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York Minster Travel Review

York Minster in York, North Yorkshire, is a prime example of people’s confusion regarding the difference between abbeys, cathedrals and minsters, but technically York Minster manages to be both minster and cathedral at the same time!

The word ‘Minster’ derived from ‘monastery’, indicating that minsters are monastic churches led by an Abbot or Abbess, and this was the case with York Minster throughout it’s long and eventful history. However, in more recent times York Minster later became the seat of the Bishop of York, and as such also gained Cathedral status. So whilst this great church at York is undoubtedly now a cathedral, you are unlikely to hear it called so by anyone from the UK – York has a minster first and foremost!

From it’s humble beginnings in the 7th Century, York Minster has borne witness to both the Norman and Viking invasions of the 11th Century, to eventually be transformed 200 years later into the Gothic masterpiece this epic building definitely is.

===Visiting the Minster===

If you are in central York, chances are high will be able to see the famous York Minster, or at the very least it’s towers, right from where you’re standing. Being the largest Gothic style cathedral in the UK and Northern Europe, this magnificent building dominates the skyline in York and surrounding villages. Due to it’s size, and the fact that there is a wide cobbled open area around the Minster, this large cathedral is very easy to find. In fact, given York is a well mapped out and signposted, tourists will find it difficult to miss!

With several areas of York being no-go zones for cars, York has plenty of car parks for tourists wishing to visit York Minster, plus good public transport links via bus and train. Tourists driving to the Minster should make sure they have plenty of change for the car parks – in York car parking is not cheap. Many residents of York forgo a car whilst living in this beautiful historic city, due to the obscene parking fees, and a Park & Ride scheme is in operation throughout York to ensure that traffic levels are kept to a minimum on it’s many narrow roads.

==Admission & Other Visitor Information==

Currently tourists pay £8 to enter the Minster, which in the past has been slightly controversial, seeing as this is charging admission to what is fundamentally a place of religious worship. The £8 covers admission to the Minster, the Crypt underneath, and the Undercroft. If you are coming for purely religious reasons, e.g. to pray, if you speak to staff they may let you enter for free.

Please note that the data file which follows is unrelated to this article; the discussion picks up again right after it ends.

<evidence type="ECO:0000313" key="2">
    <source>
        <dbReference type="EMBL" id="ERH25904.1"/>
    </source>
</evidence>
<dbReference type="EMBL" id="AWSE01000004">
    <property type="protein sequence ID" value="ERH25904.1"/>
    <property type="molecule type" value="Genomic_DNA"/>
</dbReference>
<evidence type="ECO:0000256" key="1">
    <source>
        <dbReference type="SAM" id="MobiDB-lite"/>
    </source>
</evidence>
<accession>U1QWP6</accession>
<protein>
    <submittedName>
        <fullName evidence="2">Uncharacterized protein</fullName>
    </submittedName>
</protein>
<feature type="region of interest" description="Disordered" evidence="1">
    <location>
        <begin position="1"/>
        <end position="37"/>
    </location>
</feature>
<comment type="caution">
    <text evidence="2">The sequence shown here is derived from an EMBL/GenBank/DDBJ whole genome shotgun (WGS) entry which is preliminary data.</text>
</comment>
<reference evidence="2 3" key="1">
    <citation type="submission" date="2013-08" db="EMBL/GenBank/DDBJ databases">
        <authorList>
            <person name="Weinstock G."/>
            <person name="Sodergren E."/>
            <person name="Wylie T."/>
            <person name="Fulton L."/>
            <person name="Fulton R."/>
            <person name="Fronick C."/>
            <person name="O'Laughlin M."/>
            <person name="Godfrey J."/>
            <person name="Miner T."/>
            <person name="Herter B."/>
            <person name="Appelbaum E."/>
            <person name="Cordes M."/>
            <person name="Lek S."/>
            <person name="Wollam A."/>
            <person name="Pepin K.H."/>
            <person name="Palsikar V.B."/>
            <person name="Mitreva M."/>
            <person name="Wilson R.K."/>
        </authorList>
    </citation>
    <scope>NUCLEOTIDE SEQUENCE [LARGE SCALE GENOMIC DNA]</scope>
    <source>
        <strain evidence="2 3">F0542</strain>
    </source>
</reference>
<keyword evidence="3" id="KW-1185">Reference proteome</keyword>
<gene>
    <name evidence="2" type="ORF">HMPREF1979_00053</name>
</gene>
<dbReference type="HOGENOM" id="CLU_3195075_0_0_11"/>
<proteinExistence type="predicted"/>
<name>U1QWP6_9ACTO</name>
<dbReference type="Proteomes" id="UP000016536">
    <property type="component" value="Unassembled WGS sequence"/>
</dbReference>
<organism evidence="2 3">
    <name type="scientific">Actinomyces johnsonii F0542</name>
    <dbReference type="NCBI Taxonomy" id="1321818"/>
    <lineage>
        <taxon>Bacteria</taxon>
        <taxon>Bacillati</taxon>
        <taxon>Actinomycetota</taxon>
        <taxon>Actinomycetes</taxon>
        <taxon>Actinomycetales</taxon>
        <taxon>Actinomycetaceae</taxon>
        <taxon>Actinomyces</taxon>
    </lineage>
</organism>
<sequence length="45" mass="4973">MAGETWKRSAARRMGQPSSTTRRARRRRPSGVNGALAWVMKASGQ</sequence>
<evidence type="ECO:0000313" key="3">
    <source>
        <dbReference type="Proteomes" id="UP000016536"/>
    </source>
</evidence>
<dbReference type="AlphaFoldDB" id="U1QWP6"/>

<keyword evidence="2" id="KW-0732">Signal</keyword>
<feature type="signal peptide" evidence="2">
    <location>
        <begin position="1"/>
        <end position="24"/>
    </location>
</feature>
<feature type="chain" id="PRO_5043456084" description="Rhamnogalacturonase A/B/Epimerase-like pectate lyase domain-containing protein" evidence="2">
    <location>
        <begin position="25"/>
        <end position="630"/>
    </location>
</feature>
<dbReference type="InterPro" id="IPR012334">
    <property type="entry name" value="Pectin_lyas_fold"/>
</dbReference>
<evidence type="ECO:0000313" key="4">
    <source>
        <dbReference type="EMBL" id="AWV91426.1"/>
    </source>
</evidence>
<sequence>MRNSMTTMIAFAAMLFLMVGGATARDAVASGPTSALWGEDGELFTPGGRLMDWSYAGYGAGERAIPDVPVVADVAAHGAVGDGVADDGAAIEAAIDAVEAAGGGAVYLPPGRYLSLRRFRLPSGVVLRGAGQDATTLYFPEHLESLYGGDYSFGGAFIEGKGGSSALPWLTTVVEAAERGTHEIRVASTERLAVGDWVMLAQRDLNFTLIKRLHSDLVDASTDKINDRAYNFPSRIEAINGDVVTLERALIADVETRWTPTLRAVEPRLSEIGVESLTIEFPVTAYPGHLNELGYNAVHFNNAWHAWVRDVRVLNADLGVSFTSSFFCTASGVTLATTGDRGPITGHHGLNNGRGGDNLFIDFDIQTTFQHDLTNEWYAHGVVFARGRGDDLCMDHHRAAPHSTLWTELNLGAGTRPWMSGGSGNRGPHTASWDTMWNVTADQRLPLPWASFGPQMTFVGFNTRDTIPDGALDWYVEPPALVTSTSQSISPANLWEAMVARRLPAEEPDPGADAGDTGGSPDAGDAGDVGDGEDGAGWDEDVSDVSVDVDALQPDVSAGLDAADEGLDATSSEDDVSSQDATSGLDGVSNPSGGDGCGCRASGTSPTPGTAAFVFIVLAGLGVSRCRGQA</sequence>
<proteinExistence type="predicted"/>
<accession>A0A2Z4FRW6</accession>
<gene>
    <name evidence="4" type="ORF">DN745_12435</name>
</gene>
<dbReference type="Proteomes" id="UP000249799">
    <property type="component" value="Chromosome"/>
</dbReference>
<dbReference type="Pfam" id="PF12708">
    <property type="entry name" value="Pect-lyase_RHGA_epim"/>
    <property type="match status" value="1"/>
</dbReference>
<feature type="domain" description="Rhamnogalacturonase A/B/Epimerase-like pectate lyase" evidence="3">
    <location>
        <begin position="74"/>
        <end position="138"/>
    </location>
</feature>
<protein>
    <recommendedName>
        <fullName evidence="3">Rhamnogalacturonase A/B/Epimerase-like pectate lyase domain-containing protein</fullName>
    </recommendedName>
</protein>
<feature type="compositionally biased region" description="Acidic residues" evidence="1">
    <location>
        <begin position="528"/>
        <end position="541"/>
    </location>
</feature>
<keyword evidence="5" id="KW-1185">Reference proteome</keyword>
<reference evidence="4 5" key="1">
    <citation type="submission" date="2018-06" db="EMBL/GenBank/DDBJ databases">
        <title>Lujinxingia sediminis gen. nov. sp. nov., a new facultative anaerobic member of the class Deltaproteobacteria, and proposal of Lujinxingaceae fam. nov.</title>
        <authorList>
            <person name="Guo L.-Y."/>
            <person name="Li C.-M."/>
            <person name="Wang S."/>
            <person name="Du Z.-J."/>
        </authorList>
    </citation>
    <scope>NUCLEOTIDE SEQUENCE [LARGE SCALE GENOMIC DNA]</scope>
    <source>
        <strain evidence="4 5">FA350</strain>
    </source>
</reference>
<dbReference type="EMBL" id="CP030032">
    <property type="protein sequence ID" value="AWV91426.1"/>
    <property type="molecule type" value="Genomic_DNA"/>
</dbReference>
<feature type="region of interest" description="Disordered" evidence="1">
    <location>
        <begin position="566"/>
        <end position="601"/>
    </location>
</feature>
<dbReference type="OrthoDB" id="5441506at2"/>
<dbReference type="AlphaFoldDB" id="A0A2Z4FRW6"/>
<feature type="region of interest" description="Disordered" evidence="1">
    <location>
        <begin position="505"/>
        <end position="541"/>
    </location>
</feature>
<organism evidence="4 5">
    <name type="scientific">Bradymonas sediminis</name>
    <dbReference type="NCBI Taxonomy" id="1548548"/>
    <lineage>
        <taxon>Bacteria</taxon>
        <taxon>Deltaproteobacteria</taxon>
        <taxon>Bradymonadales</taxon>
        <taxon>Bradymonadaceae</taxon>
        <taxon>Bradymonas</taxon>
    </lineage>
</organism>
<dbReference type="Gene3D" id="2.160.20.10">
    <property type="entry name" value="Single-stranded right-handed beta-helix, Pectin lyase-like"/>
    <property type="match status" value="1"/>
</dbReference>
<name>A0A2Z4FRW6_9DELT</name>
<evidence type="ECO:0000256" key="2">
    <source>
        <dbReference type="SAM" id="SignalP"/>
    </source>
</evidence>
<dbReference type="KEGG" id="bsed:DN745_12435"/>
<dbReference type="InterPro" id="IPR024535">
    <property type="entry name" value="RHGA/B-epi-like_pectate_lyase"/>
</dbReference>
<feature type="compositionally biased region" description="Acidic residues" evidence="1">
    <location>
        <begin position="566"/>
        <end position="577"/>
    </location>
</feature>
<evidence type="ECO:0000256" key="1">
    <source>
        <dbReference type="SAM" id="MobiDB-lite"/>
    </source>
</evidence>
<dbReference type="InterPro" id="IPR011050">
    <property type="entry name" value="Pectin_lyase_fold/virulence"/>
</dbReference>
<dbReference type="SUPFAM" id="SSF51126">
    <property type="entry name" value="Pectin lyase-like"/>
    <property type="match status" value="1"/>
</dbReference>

To climb the Tower at the Minster (275 steps, so not for the unfit!), it’s an extra £5, but is worth it, as the views over York are spectacular.

Most of the information and historical details about the Minster can be seen in the Undercroft, and this is the main source of information about the Minster. There is little information in the Minster itself, ensuring it remains looking like a cathedral and not a museum!

In terms of the Minster, the cathedral itself is beautiful, with gorgeous stained glass windows, beautiful gothic carvings and high domed ceilings. The sheer scale and ornate beauty of the building is the main attraction. The Rose Window is particular is a beautiful example of late medieval stained glass workmanship, and the amount of light it emits into the Minster ensures that the interior is bathed in sunshine – on days where the sun is out of course!

Visitors should keep their admission ticket if a return visit is planned; for 12 months after purchasing, tourists can return and be admitted into the Minster for free. This is particularly handy for tourists on a strict time schedule, who may feel like more time is needed to explore the wonderful place. The grounds of the Minster are also very pretty, and in warm weather tourists and locals alike can take advantage of the benches and lawns to sit on.

Please note, children visiting with their families might not find this the most interesting of places, and if they are particularly ‘vocal’ this may not be appreciated in a building intended to be a place of quiet refuge. For bored children though, there are plenty of other activities a few minutes walk away from York Minsters with which they can be entertained!

The beautiful, historical, magnificently built structure of York Minster is well worth a visit. York in general is a beautiful little city, and the amenities and entertainments around the Minster are plentiful, and enough to keep any visitor occupied.